February 24, 2007

Tolerating variation, or not

An interviewee on Fresh Air (heard on KALW, 2/22/07)  referred to "people who are inimicable to our interests", and my ears perked up at "inimicable" (where I would have used "inimical").  So I started looking around in dictionaries and found that they either didn't list inimicable at all (AHD4, NOAD2) or treated it as a synonym of inimical (Dictionary.com, Wiktionary), in one case (Columbia Guide to Standard American English, 1993) noting that inimical was much more commonly used.  The OED had it, marked as "rare", with only two cites (from 1805 and 1833).  MWDEU said it was a "less often encountered" synonym of inimical.  A Google web search got 25,400 raw webhits, which isn't trivial -- but then inimical gets 1,240,000, over 30 times as many.

Now, when there are apparent synonyms, usage advisers either look for some subtle semantic difference between them (the usual tactic for "content words") or else recommend against one of them, as being unsuitable in formal contexts or as being generally unacceptable (the usual tactic for grammatical markers and "little words").  Advice writers are especially hostile to relatively rare alternatives and to more recent items.  Given the rarity of inimicable and its recency relative to inimical (which the OED has cites for from 1643), I expected inimicable to be the object of scorn in the usage manuals.  At first, I found no mention of the word at all, but then I struck paydirt in a few of the most recent usage dictionaries, Garner (1998), Garner (2003), and Fiske (2006, but not 2005).  How had inimicable escaped censure for so long?

I began with a sampling of usage advice (ranging from the excoriating to the scholarly) over the past hundred years.  Inimicable was not in Ayres, Bierce, Bryson, Dowling, any of the three versions of Fowler (original Fowler, Gowers's Fowler, Burchfield's Fowler), Peters, Shaw, or Trask.  Then I turned to more recent things, Bryan Garner's Dictionary of Modern American Usage (1998), its revised edition (Garner's Modern American Usage, 2003), Robert Hartwell Fiske's Dictionary of Disagreeable English: A Curmudgeon's Compendium of Excruciatingly Correct Grammar (2004), and its "deluxe edition" of 2006, and got hits in three of the four volumes.

Garner (1998:374) tells us that

Inimicable for inimical is a fairly common error.  The OED records inimicable as a "rare" adjective, but it should be even rarer than it is.  [with examples from the Atlanta Journal & Constitution and the San Diego Union-Tribune]

Garner (2003:454) hardens the judgment, now saying "but it should be extinct", and adds a third example, from the Memphis Commercial Appeal.

Fiske (2006:202-3) proclaims, in his usual scornful way, that it's not a word at all:

...inimicable, a nonword, not a nonce word, is mistaken for inimical by some... [with the example] In general, however, anti-Semitism refers to the denouncement in speech or writing of Jewish culture, traditions and attitudes as being inimicable to a nation's welfare. USE inimical.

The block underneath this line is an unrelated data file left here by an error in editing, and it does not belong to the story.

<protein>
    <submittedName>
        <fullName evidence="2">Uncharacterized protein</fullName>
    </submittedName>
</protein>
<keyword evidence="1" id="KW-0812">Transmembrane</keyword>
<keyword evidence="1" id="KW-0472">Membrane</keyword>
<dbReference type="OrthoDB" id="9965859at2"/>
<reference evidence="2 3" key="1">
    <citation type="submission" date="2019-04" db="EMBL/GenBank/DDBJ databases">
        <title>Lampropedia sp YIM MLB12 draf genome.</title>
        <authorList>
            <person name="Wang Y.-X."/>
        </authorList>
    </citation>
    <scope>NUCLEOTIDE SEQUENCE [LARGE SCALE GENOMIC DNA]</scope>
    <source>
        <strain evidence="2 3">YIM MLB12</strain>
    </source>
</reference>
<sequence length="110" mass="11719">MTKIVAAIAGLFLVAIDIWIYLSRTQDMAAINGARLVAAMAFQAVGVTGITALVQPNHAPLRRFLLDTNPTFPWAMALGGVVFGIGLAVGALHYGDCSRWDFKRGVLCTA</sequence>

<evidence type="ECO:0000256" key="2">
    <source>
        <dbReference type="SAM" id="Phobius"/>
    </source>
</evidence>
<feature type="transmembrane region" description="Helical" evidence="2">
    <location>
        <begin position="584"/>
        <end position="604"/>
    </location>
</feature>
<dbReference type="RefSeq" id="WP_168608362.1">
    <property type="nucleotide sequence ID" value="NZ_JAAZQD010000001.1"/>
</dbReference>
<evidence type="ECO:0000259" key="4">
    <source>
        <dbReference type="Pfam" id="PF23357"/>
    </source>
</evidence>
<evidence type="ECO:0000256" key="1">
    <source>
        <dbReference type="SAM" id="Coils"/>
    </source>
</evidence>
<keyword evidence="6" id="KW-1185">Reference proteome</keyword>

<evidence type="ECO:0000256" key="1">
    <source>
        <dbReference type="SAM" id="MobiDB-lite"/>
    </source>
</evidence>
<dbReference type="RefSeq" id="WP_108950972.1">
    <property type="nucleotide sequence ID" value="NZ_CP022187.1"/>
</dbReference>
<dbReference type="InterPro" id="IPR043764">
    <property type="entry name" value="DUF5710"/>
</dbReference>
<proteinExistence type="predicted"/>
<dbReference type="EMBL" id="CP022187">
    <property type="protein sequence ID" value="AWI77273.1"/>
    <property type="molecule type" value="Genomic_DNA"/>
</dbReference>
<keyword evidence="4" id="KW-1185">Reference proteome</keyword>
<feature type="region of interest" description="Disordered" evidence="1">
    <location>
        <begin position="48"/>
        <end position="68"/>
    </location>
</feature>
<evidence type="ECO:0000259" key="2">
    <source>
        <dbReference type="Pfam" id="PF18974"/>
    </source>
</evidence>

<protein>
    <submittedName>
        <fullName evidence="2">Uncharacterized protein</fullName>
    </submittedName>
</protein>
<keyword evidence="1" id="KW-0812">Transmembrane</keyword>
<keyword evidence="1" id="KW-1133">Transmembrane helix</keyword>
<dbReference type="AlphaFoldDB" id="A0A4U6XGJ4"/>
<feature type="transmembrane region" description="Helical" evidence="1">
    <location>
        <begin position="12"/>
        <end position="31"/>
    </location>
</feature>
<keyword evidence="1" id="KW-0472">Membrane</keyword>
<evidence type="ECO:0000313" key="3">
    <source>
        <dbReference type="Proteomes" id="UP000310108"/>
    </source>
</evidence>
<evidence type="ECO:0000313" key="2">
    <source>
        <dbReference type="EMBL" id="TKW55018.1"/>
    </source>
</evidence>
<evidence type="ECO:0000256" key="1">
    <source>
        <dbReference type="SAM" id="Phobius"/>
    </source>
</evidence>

My guess is that Garner and Fiske, noting the rarity and recency of inimicable, are taking it to be a kind of reshaping of inimical, along the lines of reshapings like overature, perculate, pectorials, and fellatiate.  These are all non-standard variants.  But there is a very close parallel to inimical/inimicable, namely unseasonal/unseasonable, and here both variants are standard.  I wrote about this pair on ADS-L back on 9/26/04, starting with:

... the seasonable/seasonal competition.  These two adjectives now have clearly different (but somewhat overlapping) meanings.  According to NSOED, they appeared at different times: seasonable and seasonably in Middle English, seasonal and seasonally not until M19.  Nevertheless, seasonal and seasonally have it all over seasonable and seasonably, presumably as a consequence of the frequency with which people want to convey one meaning vs. the other:

  seasonal:  8,440,000         seasonally:  785,000
  seasonable:   44,900         seasonably:   23,600

(In fact, if you do a Google web search for seasonable, you're asked if you meant seasonal, and similarly for seasonably/seasonally.  Google takes its numbers seriously.)

But now consider their negative versions.  MWDEU points out that unseasonal and unseasonable are essentially synonymous (ditto, I add, for unseasonally and unseasonably), and that unseasonal "is a very rare word".  Well, unseasonal (which I had thought, for years, was the ONLY acceptable word, until I realized that unseasonable was all over the place) definitely lags behind unseasonable, and unseasonally is HUGELY behind unseasonably: